The word "semakin meningkat" is derived from the root word "meningkat" which means "to increase" or "to improve".
Thaiมากขึ้นเรื่อย ๆ
The word "มากขึ้นเรื่อย ๆ" means "increasingly" or "more and more" in English. It can also be used to describe something that is gradually becoming more intense or severe.
Vietnamesengày càng
"Ngày càng" also means "day by day" or "every day" in Vietnamese, signifying the idea of gradual growth or increase over time.
Filipino (Tagalog)lalong

Increasingly in Central Asian Languages

"Getdikcə" (pronounced “gey-dek-tseh”) is the Azerbaijani word for “increasingly” and is derived from the verb “getmək” (pronounced “guey-mek”), which means “to go” or “to become”.
Kazakhбарған сайын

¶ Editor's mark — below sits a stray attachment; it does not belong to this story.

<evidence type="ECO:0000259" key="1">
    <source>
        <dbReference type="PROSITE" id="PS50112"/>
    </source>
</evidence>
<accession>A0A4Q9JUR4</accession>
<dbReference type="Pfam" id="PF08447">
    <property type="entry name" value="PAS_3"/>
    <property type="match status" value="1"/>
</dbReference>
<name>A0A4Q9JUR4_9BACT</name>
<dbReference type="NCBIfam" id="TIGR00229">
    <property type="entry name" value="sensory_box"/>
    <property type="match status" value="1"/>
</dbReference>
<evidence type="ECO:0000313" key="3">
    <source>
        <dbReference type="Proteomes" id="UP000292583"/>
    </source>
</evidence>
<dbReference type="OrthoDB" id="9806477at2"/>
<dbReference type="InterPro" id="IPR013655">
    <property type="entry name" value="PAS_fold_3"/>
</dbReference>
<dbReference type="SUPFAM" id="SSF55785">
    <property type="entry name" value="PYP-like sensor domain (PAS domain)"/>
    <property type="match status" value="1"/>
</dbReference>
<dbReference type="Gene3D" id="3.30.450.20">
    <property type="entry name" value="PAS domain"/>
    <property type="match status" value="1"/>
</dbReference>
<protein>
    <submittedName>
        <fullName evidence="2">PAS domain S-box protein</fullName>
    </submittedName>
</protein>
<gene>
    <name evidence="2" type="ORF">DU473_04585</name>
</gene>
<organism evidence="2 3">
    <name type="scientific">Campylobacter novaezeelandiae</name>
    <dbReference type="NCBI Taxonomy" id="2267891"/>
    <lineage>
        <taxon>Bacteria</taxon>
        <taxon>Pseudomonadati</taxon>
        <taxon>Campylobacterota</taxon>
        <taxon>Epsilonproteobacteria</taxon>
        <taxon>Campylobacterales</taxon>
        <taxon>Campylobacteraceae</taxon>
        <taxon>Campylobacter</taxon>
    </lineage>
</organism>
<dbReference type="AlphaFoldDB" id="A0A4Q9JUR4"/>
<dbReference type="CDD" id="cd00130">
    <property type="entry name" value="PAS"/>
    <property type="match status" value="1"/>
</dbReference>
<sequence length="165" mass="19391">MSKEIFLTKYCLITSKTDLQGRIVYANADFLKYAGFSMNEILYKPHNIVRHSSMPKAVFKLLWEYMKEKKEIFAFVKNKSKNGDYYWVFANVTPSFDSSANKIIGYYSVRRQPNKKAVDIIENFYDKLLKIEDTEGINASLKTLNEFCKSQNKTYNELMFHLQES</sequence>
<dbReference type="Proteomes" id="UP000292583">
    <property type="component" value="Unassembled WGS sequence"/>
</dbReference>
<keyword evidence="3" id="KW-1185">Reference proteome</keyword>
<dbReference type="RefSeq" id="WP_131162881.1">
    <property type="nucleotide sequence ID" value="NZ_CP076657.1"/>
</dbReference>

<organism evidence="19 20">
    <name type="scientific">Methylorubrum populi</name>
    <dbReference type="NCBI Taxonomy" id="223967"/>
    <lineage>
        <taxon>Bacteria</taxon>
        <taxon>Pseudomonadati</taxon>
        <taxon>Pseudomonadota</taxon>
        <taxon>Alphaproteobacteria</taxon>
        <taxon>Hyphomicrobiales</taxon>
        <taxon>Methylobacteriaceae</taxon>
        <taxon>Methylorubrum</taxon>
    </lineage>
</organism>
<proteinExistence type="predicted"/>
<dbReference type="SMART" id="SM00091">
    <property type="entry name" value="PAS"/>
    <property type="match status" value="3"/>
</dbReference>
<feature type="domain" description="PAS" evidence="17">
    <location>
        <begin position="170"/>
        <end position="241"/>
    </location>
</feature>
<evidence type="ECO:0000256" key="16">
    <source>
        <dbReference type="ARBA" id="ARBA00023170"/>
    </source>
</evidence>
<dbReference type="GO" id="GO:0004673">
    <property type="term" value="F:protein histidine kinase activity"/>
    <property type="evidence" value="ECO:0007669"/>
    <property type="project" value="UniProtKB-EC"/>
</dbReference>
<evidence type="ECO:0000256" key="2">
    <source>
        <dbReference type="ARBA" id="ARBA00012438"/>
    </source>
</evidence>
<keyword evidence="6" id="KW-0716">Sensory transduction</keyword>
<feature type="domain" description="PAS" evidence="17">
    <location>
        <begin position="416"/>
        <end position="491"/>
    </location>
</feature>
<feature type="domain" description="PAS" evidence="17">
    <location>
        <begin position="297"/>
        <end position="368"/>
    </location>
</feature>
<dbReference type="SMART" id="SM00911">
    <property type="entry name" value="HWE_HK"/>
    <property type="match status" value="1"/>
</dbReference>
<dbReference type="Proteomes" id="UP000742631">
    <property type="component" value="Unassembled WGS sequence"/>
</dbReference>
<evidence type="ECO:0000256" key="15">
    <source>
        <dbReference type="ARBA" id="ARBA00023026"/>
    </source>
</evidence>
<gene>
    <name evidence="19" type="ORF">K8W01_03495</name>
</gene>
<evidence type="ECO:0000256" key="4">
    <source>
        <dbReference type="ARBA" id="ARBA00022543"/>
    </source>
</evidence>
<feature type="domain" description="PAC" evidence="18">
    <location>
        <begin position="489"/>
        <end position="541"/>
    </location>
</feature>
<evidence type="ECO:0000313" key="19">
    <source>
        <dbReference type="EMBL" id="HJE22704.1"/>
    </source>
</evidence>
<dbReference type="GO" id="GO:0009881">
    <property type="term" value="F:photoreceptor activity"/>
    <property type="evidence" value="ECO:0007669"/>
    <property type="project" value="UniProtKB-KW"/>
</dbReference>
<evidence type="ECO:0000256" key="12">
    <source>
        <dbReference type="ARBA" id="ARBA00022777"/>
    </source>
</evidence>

Kyrgyzбарган сайын
The first component of the phrase барган is related to the noun бап, meaning “snowstorm”, while the second part derives from the postposition сайын в переводе, с кардай, ошо дея менен and has the meaning of “per, for, by, every”.
The word "торафт" can also mean "gradually" or "step by step".
Turkmengitdigiçe köpelýär
Uzbekborgan sari
The word "borgan sari" comes from the root word "borgan", which means "heap" or "pile". The suffix "-sari" means "in the direction of" or "towards". So, the word "borgan sari" literally means "in the direction of the heap" or "towards the pile".
Uyghurبارغانسىرى كۆپىيىۋاتىدۇ

Increasingly in Pacific Languages

Hawaiianmāhuahua ʻana
The word "māhuahua ʻana" has two meanings in Hawaiian: 1. increasing; 2. growing.
Maoripiki haere
The literal meaning of "piki haere" is "climbing while walking or going somewhere."
Fa'atele can also mean 'to make bigger' or 'to extend.'
Tagalog (Filipino)dumarami
"Dumarami" comes from the Tagalog word "dami", meaning "lots" or "many", and the infix "-um-", which indicates a gradual increase.